Spa Solutions

Spa Solutions

Running a commercial or public aquatic facility with a spa poses unique challenges to managers and maintenance personnel. Many people experience little trouble operating a pool, but feel that a spa causes a persistent headache. Fortunately the answer to eliminate much of the hassle inherent with spas is very simple. The solution mainly involves draining the spa and refilling it with fresh water. The need to drain a spa on a regular basis results from spa’s higher water temperatures, and smaller volumes of water compared to swimming pools.

The higher water temperatures in spa water cause:

  • Faster chemical reactions.

  • Increased evaporation rates

  • More organic waste in the water

  • Accelerated bacteria growth

Chemical reactions occur more quickly in a spa environment. Pools normally operate between 76 to 86 degrees fahrenheit. Spas typically have water temperatures of 96 to 104 degrees. For every 18-degree rise in temperature, chemical reactions occur twice as fast. For example, a chemical reaction in spa water at 102 degrees fahrenheit will occur twice as fast than in a pool with water kept at 84 degrees.

In addition to faster chemical reactions the water in a spa evaporates at higher rate. The faster evaporation of spa water results from high water temperature, rapid water circulation, and aeration. As the water evaporates it leaves behind dissolved solids in the spa water. When the level of total dissolved solids rises the spa water will become increasingly cloudy.

Along with cloudy water, spas that are not regularly drained also tend to have more organic wastes in the water. The hot water in a spa causes users to sweat. An average spa user sweets a pint in just 20 minutes while using a spa. In addition to sweat, dirt, and dead skin enter the water from the scrubbing action of spa therapy jets. As a result spa filtration and chemical feed system process a higher percentage of waste compared to a pool.

If not cared for properly a spa will become the ideal incubator for bacteria. Hot water provides an ideal environment for the growth of most strains of bacteria.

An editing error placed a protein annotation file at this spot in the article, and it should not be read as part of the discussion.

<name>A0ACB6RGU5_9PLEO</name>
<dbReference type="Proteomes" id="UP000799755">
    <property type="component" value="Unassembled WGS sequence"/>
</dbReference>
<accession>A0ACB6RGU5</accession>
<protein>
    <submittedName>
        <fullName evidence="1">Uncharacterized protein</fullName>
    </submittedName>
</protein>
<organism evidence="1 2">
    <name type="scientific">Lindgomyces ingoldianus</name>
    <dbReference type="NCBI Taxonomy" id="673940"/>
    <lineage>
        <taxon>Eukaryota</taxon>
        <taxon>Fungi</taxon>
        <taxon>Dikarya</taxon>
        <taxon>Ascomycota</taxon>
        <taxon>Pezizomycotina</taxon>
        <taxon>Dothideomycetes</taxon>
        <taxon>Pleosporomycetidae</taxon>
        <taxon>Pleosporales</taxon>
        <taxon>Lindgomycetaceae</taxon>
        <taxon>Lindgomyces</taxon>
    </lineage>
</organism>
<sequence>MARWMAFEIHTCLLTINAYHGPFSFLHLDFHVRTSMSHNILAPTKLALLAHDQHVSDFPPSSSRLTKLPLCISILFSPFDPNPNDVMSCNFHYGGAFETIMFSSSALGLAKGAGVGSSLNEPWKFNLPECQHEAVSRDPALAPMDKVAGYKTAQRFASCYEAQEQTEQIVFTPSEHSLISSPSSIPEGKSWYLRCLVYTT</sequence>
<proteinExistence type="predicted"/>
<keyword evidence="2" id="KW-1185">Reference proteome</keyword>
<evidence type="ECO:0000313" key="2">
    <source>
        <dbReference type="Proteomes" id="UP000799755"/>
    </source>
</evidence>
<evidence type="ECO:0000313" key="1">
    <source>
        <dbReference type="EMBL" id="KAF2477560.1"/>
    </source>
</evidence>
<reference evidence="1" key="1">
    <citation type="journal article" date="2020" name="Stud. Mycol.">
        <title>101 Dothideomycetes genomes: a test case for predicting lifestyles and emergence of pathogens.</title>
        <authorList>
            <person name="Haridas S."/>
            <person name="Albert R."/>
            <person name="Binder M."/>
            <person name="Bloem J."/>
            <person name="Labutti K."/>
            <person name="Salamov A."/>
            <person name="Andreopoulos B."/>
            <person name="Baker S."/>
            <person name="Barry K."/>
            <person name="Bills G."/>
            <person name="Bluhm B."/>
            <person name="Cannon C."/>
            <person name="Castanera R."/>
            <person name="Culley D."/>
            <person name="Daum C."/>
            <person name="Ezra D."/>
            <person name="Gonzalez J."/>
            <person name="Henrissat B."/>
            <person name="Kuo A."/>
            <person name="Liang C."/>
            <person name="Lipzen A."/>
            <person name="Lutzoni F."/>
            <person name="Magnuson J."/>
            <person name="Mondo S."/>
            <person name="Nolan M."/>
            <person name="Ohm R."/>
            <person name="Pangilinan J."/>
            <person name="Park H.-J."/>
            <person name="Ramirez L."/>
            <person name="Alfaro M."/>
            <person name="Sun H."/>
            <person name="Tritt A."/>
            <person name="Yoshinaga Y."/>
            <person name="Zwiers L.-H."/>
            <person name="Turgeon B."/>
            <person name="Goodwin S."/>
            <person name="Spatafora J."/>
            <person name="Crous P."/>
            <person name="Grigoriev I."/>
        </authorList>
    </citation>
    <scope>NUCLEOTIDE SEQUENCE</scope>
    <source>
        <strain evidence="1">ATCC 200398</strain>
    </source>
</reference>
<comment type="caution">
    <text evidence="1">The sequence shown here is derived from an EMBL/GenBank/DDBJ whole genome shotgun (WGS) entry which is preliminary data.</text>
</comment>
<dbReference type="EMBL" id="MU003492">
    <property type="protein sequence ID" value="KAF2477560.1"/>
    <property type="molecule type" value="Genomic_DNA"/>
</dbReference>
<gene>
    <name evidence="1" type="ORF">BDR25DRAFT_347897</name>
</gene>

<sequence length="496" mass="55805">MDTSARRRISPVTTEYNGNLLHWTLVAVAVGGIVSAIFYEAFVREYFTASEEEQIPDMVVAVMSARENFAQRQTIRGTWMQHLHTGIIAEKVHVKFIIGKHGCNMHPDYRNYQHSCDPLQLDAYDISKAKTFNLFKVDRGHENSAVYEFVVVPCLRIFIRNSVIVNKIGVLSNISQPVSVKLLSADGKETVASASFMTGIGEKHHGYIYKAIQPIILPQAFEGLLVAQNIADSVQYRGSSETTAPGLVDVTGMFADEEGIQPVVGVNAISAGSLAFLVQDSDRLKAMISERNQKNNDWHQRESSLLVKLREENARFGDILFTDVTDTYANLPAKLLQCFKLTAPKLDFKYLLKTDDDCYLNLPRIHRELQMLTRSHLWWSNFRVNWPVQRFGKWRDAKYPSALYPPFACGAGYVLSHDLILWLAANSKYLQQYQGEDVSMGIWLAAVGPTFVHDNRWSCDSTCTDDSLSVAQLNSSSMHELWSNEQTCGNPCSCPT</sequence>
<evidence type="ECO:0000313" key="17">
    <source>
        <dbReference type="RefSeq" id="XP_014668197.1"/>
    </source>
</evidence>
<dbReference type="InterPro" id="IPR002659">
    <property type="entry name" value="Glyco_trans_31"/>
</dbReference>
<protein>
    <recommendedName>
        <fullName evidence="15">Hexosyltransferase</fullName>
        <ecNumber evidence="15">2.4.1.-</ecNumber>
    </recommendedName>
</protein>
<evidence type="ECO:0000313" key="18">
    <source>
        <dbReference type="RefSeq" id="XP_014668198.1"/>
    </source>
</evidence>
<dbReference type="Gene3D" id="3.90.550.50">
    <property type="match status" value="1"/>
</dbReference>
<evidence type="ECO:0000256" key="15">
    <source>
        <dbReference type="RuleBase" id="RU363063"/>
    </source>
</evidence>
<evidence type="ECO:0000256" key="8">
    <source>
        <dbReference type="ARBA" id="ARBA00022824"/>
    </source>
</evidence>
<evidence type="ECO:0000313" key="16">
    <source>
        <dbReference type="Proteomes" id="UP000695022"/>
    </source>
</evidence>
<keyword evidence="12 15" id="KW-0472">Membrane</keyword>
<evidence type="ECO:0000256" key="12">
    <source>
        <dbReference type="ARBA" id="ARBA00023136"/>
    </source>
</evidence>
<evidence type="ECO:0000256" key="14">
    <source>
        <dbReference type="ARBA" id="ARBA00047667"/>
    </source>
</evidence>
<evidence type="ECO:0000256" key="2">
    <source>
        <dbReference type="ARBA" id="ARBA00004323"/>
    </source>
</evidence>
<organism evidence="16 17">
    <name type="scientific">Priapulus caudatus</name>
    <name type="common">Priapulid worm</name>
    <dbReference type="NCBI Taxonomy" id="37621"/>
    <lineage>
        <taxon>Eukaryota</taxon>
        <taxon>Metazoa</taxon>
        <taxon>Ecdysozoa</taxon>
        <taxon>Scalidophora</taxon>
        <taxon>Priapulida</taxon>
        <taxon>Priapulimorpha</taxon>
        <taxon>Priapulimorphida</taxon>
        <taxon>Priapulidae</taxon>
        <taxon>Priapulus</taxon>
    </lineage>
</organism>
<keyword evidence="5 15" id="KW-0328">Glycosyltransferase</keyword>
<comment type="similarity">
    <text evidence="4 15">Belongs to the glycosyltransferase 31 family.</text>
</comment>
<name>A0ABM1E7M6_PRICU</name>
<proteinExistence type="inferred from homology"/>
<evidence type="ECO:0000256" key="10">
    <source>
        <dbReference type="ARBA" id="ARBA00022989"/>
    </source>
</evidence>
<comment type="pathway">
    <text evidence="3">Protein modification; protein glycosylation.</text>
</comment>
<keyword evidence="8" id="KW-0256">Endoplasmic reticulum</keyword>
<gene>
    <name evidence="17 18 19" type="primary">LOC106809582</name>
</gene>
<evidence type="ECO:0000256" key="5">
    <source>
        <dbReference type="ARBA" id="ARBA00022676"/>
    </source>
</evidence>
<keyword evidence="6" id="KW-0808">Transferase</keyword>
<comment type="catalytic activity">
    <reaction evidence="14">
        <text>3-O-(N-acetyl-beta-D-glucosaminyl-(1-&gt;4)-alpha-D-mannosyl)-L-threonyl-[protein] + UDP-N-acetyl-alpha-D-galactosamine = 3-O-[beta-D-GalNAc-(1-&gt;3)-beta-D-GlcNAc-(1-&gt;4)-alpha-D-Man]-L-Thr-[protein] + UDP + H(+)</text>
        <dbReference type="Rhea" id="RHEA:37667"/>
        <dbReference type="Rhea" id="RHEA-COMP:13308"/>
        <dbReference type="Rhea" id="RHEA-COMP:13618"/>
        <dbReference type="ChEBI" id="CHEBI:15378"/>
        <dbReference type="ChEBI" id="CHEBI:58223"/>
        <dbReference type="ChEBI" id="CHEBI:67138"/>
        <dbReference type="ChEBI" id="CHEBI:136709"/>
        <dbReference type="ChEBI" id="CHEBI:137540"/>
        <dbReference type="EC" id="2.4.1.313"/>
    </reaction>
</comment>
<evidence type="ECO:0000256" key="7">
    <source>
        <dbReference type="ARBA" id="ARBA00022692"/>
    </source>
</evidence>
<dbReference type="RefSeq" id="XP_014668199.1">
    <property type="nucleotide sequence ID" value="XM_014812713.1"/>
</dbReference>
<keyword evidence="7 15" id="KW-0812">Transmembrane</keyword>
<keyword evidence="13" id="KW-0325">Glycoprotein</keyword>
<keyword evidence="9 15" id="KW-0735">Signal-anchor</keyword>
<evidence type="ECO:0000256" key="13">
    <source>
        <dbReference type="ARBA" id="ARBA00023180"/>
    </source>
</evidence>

Smaller volumes of water result in:

  • Heavier bather loads

  • The need for precise chemical dosing

  • More abrupt changes in pH and sanitizer levels

The smaller size of a spa means a higher concentration of people per gallon of water. A normal size spa will have 100 to 400 gallons of water for one person. Pools tend to have at least 10 times this amount of water per swimmer. For instance, two people in a 400 gallon spa is roughly the equivalent bather load of 150 swimmers in a 30,000 gallon pool.

This heavier bather load combined with the faster chemical reactions in hot water can lower a spa’s sanitizer level rapidly. To maintain proper levels, spas require very precise chemical dosing. A small error in the amount of chemical added can result in many water balance problems. Since a spa has a small water volume, small additions of sanitizers and other chemicals will have an immediate effect on the water’s pH. To prevent improper levels and equipment damage, the sanitizer, pH, and alkalinity levels should be monitored frequently. Proper dosing should be performed to keep all three of these factors at the right balance. Remember that as the water evaporates dissolved solids will remain in the water from the products used to adjust the chemical levels.

The organic waste and high levels of dissolved solids will cause problems if someone fails to address these issues. Adding the proper amount of chemicals and relying on the filtration system will work to a certain point. Eventually the amount of organic wastes and total dissolved solids will rise to a level that chemical dosing and filtration will not adequately maintain the water to accepted standards. This is where the headaches begin. At this point its time to drain the spa and refill it with fresh water. To prevent headaches all together, Allegheny Pool Services Co. recommends that you use the industry standard formula to schedule draining your spa.

Spa Gallons ÷ 3 ÷ Average Number of Daily Users = Number of Days Between Drainings

For example, in a 600 gallon spa with an average daily user load of 4 people, the formula would work as follows:

600 Gallons ÷ 3 ÷ 4 Users = 50 Days

According to the equation, the spa in this example should be drained and refilled every 50 days. Draining and refilling the spa in the example every 50 days will help prevent the problems inherent with high water temperatures and small volumes of water.

I hope you found this discussion on spas helpful. We are here to assist you with providing your patrons the best swimming experience possible. If you have any questions regarding the topics in this explanation or would like to discuss any other pool or spa issues please contact us. You can also find more information at our homepage.

Thanks for Reading,

Tim Johnson